Making supporting staff and coaches responsible for those injuries is easy, especially when considering their perceived typical personality traits (i.e., so-called Type 2,4 high egos and little open-mindedness and willingness and learn – “why could they be bothered applying the new study findings?”). While this may be true sometimes, the reality is that elite club practitioners are rather often in the frontline with new treatment options and training programs. We believe therefore that there may be alternate, less naïve ways to look at those latter findings,1 2 which could suggest that club practitioners may not be as bad as they may appear from those papers. In fact, type 2-researchers4 often discard new research findings that contradict their own paradigm (confirmation bias); they may also be more prone to pursue their old research topics in the name of security and comfort,4 missing in turn potentially important advances in the field. Two examples highlighting how those attitudes have increased the disconnect and misunderstanding between research findings and real practice are discussed below.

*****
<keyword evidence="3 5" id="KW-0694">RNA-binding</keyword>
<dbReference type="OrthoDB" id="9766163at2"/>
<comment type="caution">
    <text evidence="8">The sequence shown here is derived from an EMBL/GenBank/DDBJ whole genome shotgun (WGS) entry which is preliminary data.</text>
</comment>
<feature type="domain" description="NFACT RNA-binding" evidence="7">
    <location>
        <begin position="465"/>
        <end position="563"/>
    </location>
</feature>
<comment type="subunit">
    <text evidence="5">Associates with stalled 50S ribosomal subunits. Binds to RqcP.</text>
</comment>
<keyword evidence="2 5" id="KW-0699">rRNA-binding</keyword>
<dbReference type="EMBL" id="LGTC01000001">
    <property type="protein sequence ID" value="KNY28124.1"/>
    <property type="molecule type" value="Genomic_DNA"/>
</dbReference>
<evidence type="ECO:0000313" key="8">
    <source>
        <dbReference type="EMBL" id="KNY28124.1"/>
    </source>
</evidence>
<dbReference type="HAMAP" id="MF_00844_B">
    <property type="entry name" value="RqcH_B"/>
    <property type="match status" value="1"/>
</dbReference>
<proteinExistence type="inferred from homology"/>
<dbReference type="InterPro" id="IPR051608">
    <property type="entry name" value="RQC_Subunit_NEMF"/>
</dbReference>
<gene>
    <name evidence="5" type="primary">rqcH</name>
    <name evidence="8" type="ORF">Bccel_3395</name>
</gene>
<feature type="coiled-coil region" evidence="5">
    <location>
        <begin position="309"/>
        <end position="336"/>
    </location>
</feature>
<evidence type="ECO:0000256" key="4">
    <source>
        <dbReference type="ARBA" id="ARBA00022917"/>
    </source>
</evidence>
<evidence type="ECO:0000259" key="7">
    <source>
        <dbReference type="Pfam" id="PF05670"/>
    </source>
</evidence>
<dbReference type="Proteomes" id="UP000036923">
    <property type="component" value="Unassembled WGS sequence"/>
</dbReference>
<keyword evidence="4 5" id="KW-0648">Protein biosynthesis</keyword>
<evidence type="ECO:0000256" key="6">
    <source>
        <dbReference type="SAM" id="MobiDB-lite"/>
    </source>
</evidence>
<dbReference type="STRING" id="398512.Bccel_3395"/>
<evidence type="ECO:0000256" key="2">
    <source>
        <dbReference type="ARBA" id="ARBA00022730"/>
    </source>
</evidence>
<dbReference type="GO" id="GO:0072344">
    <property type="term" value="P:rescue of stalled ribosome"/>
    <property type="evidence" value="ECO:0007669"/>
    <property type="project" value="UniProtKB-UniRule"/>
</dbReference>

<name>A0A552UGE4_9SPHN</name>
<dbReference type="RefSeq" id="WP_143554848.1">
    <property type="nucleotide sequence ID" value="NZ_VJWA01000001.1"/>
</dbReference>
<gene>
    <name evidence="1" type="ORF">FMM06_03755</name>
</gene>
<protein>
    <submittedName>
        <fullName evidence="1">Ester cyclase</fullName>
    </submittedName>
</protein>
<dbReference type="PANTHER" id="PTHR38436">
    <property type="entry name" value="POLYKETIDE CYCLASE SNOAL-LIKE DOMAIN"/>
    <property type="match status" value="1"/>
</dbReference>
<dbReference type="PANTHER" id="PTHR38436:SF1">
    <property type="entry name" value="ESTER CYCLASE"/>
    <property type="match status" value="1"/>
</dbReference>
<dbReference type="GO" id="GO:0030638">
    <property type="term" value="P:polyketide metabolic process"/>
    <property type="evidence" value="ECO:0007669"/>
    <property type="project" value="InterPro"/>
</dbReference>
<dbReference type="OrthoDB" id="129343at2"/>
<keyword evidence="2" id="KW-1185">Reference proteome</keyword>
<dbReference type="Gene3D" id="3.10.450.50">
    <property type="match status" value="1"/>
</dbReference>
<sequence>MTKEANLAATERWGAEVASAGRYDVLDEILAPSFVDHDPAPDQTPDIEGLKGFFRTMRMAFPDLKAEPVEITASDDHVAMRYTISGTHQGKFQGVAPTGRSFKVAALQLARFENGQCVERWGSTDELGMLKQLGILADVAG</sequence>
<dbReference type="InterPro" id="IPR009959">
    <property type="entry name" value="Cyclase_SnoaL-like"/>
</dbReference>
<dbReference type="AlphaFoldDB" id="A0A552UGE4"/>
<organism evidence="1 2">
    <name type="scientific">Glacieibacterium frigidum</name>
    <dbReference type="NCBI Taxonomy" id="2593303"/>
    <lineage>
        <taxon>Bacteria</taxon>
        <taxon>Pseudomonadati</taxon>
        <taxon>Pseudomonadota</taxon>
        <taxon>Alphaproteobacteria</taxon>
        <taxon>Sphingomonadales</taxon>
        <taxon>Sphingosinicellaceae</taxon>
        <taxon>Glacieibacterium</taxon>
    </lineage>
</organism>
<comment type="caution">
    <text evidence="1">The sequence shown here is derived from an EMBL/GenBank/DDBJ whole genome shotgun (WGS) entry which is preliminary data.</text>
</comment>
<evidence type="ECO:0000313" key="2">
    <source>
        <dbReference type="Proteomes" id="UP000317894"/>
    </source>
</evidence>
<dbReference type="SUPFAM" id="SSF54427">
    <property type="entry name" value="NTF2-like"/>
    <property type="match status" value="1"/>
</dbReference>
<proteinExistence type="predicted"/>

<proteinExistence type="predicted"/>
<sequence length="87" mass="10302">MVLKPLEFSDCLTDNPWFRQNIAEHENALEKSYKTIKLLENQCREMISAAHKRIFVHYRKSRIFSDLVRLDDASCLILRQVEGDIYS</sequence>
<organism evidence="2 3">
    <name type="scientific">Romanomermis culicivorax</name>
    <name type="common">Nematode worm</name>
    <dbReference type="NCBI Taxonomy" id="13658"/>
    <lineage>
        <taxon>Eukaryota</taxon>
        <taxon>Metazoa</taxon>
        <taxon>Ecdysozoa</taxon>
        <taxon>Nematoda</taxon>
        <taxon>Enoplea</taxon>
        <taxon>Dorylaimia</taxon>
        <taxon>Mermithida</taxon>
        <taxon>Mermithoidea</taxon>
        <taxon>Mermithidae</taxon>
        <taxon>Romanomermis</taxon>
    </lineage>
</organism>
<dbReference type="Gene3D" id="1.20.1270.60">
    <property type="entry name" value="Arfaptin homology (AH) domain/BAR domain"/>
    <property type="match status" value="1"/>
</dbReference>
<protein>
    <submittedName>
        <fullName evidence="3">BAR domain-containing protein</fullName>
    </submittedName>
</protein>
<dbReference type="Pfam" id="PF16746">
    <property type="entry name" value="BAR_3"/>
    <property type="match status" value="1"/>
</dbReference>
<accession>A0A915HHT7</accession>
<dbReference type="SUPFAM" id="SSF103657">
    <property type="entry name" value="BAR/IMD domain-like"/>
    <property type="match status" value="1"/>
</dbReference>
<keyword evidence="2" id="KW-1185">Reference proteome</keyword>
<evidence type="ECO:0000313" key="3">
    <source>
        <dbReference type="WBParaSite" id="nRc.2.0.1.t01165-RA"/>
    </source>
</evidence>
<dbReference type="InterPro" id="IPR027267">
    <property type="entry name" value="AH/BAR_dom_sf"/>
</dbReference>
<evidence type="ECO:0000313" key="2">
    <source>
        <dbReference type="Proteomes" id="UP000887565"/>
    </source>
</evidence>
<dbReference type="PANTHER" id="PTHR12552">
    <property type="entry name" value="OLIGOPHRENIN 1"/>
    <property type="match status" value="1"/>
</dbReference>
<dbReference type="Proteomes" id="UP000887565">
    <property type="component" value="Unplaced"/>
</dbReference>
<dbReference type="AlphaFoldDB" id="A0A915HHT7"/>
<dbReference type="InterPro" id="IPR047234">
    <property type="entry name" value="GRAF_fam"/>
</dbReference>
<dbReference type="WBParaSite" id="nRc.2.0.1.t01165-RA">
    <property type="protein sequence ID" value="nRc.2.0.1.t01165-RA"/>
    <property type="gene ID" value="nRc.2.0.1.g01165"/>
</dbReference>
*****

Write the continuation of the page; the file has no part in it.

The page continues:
1. Are club injury prevention programs that bad? What if practitioners were just doing differently (and maybe better) than what is restrictively ‘evidenced-based’?5 Survey questionnaires and Delphi consensus are often better suited for well-identified group-based approaches and generic answers to be given, where highly individual and multifactorial approaches6 are more difficult to be registered and reported. In fact, in real practice, people use multiple types of exercises and use variations in terms of volume and intensity; they adapt their programming as a function of player needs, profile, context, game schedule, acute loading, availability of tools on site (e.g., away game, camps), beliefs, experience and many other considerations. Some players have their own external-to-the-club physios and fitness coaches, who obviously don’t complete the questionnaires. Clubs encouraging these individual-player practices end up being classified as “non-compliant”1 to evidenced-based programs, but does this mean that what those supporting staff do has no value? What about “best practice”? In fact, the understanding of the field context is often overlooked by research recommendations, and when it comes to train and work with elite athletes, the science doesn’t always apply.5 It is however worth mentioning that elite practitioners’ attitude toward innovation may be a double-edged sword; new practices (not researched yet) may also sometimes, in retrospect, turn out not to be that efficient. Finally, since randomized controlled trials are impossible to implement in an elite population, the ‘evidence’ is often based on interventions conducted in sub-elite/amateur populations. In fact, the response of both muscle strength and architecture to training is likely training-status dependent; therefore, extrapolating the research findings obtained in sub-elites to what could be expected in highly-trained players remains hazardous. This in fine questions the relevance of a lot of research findings, and in turn, limits their adoption by top athletes.